“When, where and how medical marijuana dispensaries operate. That’s very, very important to the Florida Police Chiefs”Oates told us.

The Chiefs wold have liked what the House Sponsor Rep. Ray Rodrigues was telling Mayors from across the state.

“You control how many dispensaries will be within your borders and where those will be located” says Rodrigues.

But even Rep. Ray Rodrigues describes the House position, with no smokable and no edibles, as more conservative than the Senate.

“We have no smokable’s, currently just vaping for terminally ill, and no edibles. The key  thing from our perspective is this was sold as medical marijuana and we believe doctors

should have a role within the relationship.”

And that conservative approach isn’t sitting well with Ben Pollera. He ran the Amendment 2 campaign.

“Leader Rodrigues has said, too, he’s doing this, he’s written this, quote end quote, to protect people from, you know, the ills of marijuana rather than respecting this is a new right we put into the constitution, not something that requires a whole new set of restrictions and places to get tripped up” says the Amendment’s author.

About the only thing everyone agrees on is that the seven growers who have invested millions, will play a major part in whatever emerges from the legislature.

In the end, Senate Health Policy Chair Dana Young says  they have one goal.

“To implement the amendment the way the voters wanted it implemented and that’s what I am going to do.” says Young.

Lawmakers know 71 percent of their voters said yes. They also know if they don’t get it right, each of those voters has the right to go to court.

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League of Mayors to lawmakers. Back Off

March 22nd, 2017 by Mike Vasilinda

The Florida League of Mayors wants to get on lawmakers radar and they want the legislature to stop trying to overturn home rule. Prior to 1968, cities had to ask lawmakers for local bills to address local problems. Now the legislature is pushing a bill ending local regulatory control. League of Mayors President Carol McCormick of Palm Shores says enough is enough.

“We took action on the internet gambling facilities before the legislature did. So we have to address issues as they come to us. we can’t wait, and to think that 412 cities can come up here an find a legislator who’s gonna have time to deal with a local issue” says the Mayor.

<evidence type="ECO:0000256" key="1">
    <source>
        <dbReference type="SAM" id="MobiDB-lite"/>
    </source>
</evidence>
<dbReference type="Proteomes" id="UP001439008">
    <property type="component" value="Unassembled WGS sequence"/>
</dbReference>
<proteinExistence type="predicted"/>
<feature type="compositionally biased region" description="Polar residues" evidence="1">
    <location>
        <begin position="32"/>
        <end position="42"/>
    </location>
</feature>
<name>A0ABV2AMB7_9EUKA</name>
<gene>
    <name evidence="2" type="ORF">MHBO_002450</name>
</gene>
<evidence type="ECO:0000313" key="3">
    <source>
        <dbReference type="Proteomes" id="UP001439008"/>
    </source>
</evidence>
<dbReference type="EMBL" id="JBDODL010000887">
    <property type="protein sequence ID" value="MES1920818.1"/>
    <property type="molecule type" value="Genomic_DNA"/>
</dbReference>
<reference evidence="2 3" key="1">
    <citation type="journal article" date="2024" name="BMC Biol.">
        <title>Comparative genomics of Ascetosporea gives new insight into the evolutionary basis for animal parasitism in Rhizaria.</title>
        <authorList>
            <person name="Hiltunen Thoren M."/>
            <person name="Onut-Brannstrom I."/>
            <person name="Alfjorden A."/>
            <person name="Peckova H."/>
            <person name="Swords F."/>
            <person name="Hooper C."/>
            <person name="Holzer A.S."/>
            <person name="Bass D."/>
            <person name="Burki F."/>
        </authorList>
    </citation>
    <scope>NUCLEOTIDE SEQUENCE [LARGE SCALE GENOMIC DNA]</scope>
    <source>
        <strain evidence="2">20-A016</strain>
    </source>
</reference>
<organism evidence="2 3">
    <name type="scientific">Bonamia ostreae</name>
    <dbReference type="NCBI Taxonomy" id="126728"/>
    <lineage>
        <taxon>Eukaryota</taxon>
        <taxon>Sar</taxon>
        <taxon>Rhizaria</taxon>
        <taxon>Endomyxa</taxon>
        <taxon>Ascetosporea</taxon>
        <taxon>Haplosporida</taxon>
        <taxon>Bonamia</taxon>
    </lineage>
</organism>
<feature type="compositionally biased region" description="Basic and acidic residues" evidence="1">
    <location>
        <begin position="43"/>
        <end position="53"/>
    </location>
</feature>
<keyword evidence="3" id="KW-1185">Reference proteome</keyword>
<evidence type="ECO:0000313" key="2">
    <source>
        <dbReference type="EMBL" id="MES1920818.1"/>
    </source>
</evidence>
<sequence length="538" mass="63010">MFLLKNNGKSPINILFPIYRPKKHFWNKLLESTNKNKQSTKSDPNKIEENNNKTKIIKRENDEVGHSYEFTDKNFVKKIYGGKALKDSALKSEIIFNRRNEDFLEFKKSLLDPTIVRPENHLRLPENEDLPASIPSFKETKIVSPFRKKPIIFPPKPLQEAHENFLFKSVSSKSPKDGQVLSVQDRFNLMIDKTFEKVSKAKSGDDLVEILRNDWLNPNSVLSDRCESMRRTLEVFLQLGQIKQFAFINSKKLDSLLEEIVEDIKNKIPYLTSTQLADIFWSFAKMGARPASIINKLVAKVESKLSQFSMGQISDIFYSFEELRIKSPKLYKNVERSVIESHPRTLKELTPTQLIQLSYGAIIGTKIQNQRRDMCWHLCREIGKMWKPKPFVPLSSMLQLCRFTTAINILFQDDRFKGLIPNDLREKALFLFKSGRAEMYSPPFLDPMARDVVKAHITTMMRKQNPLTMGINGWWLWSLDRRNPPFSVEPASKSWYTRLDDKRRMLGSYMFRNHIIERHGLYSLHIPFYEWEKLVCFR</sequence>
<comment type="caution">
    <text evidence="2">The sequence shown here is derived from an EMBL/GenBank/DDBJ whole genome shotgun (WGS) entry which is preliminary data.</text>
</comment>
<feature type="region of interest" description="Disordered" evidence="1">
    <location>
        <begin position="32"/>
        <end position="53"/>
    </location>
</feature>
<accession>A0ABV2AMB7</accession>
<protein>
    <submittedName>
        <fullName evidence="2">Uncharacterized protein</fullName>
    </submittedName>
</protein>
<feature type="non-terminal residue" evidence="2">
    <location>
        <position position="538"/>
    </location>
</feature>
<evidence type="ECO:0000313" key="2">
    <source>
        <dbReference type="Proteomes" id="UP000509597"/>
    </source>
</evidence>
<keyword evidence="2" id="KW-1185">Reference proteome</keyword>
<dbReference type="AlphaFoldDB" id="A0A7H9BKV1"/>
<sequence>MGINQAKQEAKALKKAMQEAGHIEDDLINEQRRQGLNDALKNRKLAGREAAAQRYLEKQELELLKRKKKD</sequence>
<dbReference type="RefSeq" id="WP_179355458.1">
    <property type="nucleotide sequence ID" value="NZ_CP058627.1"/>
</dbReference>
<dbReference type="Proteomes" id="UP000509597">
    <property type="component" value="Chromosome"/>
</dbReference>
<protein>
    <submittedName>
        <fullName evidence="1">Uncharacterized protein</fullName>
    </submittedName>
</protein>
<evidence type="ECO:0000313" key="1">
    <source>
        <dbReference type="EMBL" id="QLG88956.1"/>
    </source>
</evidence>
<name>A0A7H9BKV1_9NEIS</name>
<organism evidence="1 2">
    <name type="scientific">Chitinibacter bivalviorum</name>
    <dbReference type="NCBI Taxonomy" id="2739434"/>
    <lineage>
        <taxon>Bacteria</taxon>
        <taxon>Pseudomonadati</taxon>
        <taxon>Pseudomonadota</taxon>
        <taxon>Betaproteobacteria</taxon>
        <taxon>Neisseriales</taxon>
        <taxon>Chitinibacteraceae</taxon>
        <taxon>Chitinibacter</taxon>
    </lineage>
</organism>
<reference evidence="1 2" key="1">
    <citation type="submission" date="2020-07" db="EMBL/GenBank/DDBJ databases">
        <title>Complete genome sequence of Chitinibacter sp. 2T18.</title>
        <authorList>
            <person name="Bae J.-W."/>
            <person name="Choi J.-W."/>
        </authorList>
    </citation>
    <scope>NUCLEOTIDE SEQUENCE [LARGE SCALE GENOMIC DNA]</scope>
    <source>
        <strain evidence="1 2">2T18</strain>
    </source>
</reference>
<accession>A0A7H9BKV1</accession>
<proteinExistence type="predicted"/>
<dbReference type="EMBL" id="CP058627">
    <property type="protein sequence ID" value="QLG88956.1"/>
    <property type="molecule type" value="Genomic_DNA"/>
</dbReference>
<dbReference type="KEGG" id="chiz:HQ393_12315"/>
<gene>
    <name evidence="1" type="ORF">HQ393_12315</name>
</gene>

The mayors are also worried lawmakers will disable Community Redevelopment Agencies that fund improvements in disadvantaged neighborhoods.

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Rethink Energy rally

March 22nd, 2017 by Mike Vasilinda

Nearly 200 supporters gathered on the steps of the Capitol today, unhappy anti fracking legislation is having trouble getting a hearing and legislation favorable to utilities is part of the bill implementing the Solar Amendment approved by voters in August. Rethink energy Florida Organizer Kim Ross  says the state must ban fracking and allow local governments to go even further if they want.

“And we are worried about our drinking water. We’re also worried about our Floridian aquifer. Fracking uses a lot more water than regular processes for drilling. So we’re also worried about draining our aquifer. We don’t need to put additional pressure on our acquirer” says Ross.

The group also wants a clean solar bill that will keep property appraisers from raising the value of property because of solar improvements, which is what voters approved last August.

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Cuban sandwiches delivered by Pirates for all

March 22nd, 2017 by Mike Vasilinda

There were Cuban sandwiches for two thousand, deviled crab, dancers, and pirates. Tampa Zoo brought eleven different animals. It is all part of the annual Hillsborough Day at at the State Capitol, and one of the favorite free lunch festivities of the Legislative session. County Commissioner Ken Hagen says the day offers business leaders a change to let lawmakers know whats on their mind.

“I thinks it nice that they know we’re out here and we have an opportunity, whether its one on one in the office, or its more social gathering like lunch, or a happy hour afterwards to be able to tell them issues that are of concern to us” says the Commissioner.

The entire event was sponsored by businesses who picked up the tab for the day.

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Furor over death case decision growing

March 21st, 2017 by Mike Vasilinda

The furor over the State Attorney in Orlando refusing to pursue death cases is growing at the state Capitol, where lawmakers now want every death eligible case in the circuit transferred to a prosecutor who will pursue death.

Larry Darnell Perry is facing murder charges for killing his infant son. His case went all the way to the State Supreme Court last year, It was used to uphold Florida’s death penalty. Perry is from Osceola county, where the prosecutor says she won’t seek death against him. Now, Rep. Bob Cortes wants the Perry case and at least four others transferred to a new prosecutor.

“When she threw a blanket statement and said she would not do any of them because of the five reasons that she does not support the death penalty, she’s not’s using prosecutorial discretion, she’s using her own” says Cortes.